How to mount a Cloud Filestore fileshare on a Compute Engine virtual machine (VM)?

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What's the procedure to mount a Cloud Filestore Fileshare on a Linux VM instance on Compute Engine?
Oct 23 in GCP by Karan
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1 answer to this question.

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To manually mount a fileshare to a Linux client VM:

  1. Go to the VM instance's page.

  2. Locate the Linux VM you want to use as a client, then click SSH to open a terminal on that VM.

  3. Install NFS by running the following commands:

    Use the following commands to install NFS on Debian or Ubuntu.

    sudo apt-get -y update
    sudo apt-get install nfs-common
  4. Make a local directory to map to the Cloud Filestore fileshare by running the following command:

    sudo mkdir -p [MOUNT_POINT_DIRECTORY]

    where [MOUNT_POINT_DIRECTORY] is the directory to create (for example /mnt/filedir).

  5. Mount the fileshare from the Cloud Filestore instance by running the mount command. You can use any NFS mount options. For the best performance, we recommend using the default NFS mount options, especially using a hard mount and having the rsize and wsize options set to 1 MB.

    Run the mount command, replacing [VALUES_IN_BRACKETS] with the appropriate values:

    sudo mount [IP_ADDRESS]:/[FILESHARE]/[FILESHARE_SUB_DIR] [MOUNT_POINT_DIRECTORY]

    where:

    • [IP_ADDRESS] is the IP address for the Cloud Filestore instance.

    • [FILESHARE] is the name of the fileshare on the instance.

    • [FILESHARE_SUB_DIR] is the path of the subdirectory in the fileshare to mount. To mount the entire fileshare, leave this blank.

    • [MOUNT_POINT_DIRECTORY] is the path where you want to map the Cloud Filestore fileshare to.

    You can get the IP address and fileshare name of an instance from any of following sources:

    • The Cloud Filestore instances page.

    • The IP_ADDRESS field in the results from the instances list command.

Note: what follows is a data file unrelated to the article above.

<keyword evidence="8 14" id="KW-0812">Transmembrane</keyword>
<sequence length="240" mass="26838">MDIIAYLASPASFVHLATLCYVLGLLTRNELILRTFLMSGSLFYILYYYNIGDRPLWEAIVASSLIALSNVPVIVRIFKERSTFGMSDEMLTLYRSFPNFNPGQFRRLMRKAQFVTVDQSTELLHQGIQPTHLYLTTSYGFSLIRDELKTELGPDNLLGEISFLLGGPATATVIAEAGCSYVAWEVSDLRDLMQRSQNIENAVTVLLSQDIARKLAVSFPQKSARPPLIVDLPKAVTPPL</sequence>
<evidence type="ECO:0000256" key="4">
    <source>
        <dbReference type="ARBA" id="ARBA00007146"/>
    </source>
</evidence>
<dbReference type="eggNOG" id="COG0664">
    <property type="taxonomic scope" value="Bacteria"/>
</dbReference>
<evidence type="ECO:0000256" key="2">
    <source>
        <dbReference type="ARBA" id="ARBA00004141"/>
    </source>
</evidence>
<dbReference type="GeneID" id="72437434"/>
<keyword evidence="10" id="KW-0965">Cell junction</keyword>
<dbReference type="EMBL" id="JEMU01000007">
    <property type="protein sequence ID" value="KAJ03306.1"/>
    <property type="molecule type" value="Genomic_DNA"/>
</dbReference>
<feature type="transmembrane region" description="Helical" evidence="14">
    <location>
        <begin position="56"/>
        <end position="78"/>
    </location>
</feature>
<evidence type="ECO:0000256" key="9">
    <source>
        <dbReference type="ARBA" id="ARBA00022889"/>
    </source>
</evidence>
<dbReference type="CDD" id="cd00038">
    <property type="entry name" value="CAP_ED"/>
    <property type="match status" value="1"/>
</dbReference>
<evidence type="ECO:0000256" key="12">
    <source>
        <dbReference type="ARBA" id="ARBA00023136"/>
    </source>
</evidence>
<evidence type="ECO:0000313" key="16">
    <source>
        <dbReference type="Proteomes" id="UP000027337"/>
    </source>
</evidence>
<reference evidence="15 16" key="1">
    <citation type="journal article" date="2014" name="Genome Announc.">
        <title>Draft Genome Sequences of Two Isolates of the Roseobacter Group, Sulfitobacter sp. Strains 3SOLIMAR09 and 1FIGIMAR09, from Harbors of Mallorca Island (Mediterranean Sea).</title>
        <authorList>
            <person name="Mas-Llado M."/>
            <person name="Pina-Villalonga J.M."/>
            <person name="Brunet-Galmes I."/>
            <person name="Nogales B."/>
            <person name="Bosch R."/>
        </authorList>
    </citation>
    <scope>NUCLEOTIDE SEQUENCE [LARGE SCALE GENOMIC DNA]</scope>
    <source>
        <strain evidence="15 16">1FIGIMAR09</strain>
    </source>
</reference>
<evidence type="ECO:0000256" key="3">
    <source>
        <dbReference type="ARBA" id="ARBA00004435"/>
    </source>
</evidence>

• The ipaddresses section in the results from the instances describe command.

    For example, given a Cloud Filestore instance with an IP address 10.0.1.2 and a fileshare named share1, the following command mounts the fileshare to the local mount point directory /mnt/render:

    sudo mount 10.0.1.2:/share1 /mnt/render
  6. Optionally, run chmod to set permissions on the mount directory so that it is writable by other than the root user. Run the following command to set directory permissions, replacing [VALUES_IN_BRACKETS] with the appropriate values:

    sudo chmod [PERMISSIONS] [MOUNT_POINT_DIRECTORY]

    where:

    • [PERMISSIONS] is the set of permissions to grant. For example, chmod go+rw makes the directory readable and writeable by users in the group that owns the directory and all other users. For more information about setting permissions, see Configuring access on a fileshare.

    • [MOUNT_POINT_DIRECTORY] is the path to the directory where the Cloud Filestore fileshare is mounted.

  7. Optional: Confirm that the Cloud Filestore fileshare is mounted by running the following command:

    df -h --type=nfs

    The output should contain an entry similar to the following:

     Filesystem        Size    Used  Avail  Use%  Mounted on
     10.0.1.2:/share1  1018G   76M   966G   1%    /mnt/render
     10.0.2.2:/vol3    1018G   76M   966G   1%    /mnt/filestore3
  8. If the applications you plan to use with the mounted Cloud Filestore fileshare require NFS file locking, and this client VM instance is using something other than the default VPC network with unchanged settings, you might need to set two ports on the instance in order to make firewall configuration easier. For more information on determining if you need to configure a firewall rule for the VPC network, see Configuring Firewall Rules. For more information on setting ports, seeSetting NFS Ports.

answered Oct 23 by Sirajul
• 40,990 points

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